Plants Don’t Live Forever

A New Yorker cartoon shows a lady shopping a garden center bench for plants. She has three choices at three price points: annuals, $6; perennials, $10; eternals, $749.95.

No matter what the cost, plants don’t live forever. And if they did, what would they cost? They’d probably cost more than $749.95. Even though we know plants don’t live forever, we still don’t want a plant that we purchased, planted and cared for to die an early death.

All too often, I find myself in the position of reminding a person of this fact of life – plants don’t live forever.

Palm in decline.
Credit: Edward F. Gilman, UF/IFAS.

There are extremes, though. The bristlecone pine can live thousands of years. There is one that was named Methuselah, which, at one time, was believed to be the oldest living tree on record approaching more than 4,800 years of age in central California. But in the 1970’s, offspring of Methuselah all died because they were sent to low-altitude locations. The parent tree’s location in the White Mountains is two miles above sea level.

Even though the bristlecone pine can live thousands of years, misplacing it (planted at too low an altitude) results in the tree living a fraction of its potential life. The point is to plant the right plant in the right place. Make sure the plant is well suited for Florida and to the site conditions: that wet site, that dry site, that salty site, that high pH site, that shady site, that sunny site, etc.

The second point is to have realistic expectations based on the plant species. Some plants genetically will live longer than others. One of our longest-lived tree species in Florida is the live oak. There are live oak trees in Florida that are hundreds of years old. But don’t expect a silver maple to make it that long. It’s a shorter-lived tree species. In Florida, a thirty-year-old silver maple is probably in a state of decline due to old age.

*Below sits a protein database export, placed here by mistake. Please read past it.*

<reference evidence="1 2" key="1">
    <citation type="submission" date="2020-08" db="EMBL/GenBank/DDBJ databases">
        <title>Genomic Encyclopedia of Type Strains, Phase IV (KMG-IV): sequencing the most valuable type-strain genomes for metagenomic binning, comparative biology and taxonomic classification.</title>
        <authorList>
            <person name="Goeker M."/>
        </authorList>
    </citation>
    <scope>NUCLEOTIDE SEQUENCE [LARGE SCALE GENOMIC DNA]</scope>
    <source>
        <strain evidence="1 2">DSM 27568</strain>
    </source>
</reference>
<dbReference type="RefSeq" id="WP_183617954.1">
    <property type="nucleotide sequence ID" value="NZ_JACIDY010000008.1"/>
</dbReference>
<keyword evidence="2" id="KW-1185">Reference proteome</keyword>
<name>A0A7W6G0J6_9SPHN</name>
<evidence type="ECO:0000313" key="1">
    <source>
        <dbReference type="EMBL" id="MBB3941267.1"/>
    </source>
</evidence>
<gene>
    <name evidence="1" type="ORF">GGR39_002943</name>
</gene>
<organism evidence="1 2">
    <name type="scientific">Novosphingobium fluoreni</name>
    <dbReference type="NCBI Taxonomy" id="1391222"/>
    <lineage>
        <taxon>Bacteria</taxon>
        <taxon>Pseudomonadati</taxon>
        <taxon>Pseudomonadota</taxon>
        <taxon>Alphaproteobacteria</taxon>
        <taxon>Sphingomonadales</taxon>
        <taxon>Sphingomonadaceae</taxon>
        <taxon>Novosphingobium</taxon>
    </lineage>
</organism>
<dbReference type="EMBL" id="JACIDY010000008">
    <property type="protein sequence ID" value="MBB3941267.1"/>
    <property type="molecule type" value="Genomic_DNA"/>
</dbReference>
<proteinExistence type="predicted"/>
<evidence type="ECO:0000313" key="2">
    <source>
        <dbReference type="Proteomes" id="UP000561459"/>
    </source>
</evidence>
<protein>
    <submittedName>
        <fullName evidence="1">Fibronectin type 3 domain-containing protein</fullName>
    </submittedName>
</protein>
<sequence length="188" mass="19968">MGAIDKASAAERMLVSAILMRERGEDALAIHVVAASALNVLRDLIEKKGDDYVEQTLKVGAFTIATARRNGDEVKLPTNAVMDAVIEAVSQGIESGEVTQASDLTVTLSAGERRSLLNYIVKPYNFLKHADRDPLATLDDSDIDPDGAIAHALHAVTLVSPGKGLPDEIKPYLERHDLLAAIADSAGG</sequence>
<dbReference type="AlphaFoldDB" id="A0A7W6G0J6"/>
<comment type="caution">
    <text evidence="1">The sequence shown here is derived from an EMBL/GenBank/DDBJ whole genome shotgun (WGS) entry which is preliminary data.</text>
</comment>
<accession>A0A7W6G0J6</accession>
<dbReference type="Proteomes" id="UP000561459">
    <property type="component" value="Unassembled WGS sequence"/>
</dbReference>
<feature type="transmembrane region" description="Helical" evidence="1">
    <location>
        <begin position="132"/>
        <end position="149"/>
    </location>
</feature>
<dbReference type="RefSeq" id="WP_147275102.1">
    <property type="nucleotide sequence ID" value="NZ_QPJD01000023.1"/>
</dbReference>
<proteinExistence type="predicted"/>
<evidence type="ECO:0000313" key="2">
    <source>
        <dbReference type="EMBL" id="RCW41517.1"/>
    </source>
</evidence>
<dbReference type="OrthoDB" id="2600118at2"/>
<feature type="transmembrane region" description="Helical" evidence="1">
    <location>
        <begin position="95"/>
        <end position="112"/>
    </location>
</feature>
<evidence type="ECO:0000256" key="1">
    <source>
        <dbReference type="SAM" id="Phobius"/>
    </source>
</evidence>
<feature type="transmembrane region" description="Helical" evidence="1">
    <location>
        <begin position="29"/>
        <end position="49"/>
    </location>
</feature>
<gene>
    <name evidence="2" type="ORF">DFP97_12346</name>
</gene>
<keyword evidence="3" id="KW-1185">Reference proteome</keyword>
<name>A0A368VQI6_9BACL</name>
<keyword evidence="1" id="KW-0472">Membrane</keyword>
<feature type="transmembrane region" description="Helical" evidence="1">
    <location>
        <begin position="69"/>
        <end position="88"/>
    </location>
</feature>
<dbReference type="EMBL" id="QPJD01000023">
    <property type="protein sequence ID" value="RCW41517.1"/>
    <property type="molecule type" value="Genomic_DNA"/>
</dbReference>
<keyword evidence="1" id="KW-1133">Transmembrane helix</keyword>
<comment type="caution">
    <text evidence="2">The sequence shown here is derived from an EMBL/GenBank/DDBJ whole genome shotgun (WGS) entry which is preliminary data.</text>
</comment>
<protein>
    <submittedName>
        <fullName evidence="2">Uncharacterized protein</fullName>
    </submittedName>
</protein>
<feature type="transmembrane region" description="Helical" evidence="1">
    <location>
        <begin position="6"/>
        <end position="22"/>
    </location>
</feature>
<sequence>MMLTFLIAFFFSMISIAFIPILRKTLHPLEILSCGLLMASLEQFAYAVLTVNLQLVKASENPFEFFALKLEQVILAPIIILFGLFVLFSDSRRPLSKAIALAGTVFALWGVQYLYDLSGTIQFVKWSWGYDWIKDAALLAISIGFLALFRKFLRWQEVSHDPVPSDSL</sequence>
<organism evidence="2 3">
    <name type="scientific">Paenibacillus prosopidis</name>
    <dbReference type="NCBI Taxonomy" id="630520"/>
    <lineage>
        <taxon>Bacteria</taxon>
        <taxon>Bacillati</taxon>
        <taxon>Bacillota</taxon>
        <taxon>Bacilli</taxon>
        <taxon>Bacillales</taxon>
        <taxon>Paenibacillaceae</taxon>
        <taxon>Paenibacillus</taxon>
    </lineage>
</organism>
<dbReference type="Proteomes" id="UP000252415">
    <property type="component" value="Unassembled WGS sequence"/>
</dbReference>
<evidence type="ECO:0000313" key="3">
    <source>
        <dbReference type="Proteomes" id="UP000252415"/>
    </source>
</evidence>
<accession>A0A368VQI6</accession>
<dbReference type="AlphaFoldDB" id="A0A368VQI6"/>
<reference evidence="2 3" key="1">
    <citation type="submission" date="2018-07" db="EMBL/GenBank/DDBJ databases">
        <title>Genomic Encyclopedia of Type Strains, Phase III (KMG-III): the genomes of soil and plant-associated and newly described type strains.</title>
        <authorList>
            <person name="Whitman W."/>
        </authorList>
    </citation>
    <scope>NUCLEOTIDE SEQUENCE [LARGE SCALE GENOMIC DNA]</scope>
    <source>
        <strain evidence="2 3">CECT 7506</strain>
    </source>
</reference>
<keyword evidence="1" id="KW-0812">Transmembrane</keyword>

The third point is to learn how to correctly plant and maintain the plants you have. For example, most woody plants (trees and shrubs), will live a much shorter life simply from being planted too deep. And an over fertilized centipedegrass lawn will go into a state of decline resulting in the lawn living a shorter life.

Plant the right plant in the right place, learn what it likes and provide it. And when the plant reaches the end of its life, replace it.

Many homeowners spend more than $749.95 attempting to turn a short-lived plant into an eternal plant.


Posted: August 18, 2017

Category: Horticulture
Tags: Gardening, General Gardening, Panhandle Gardening

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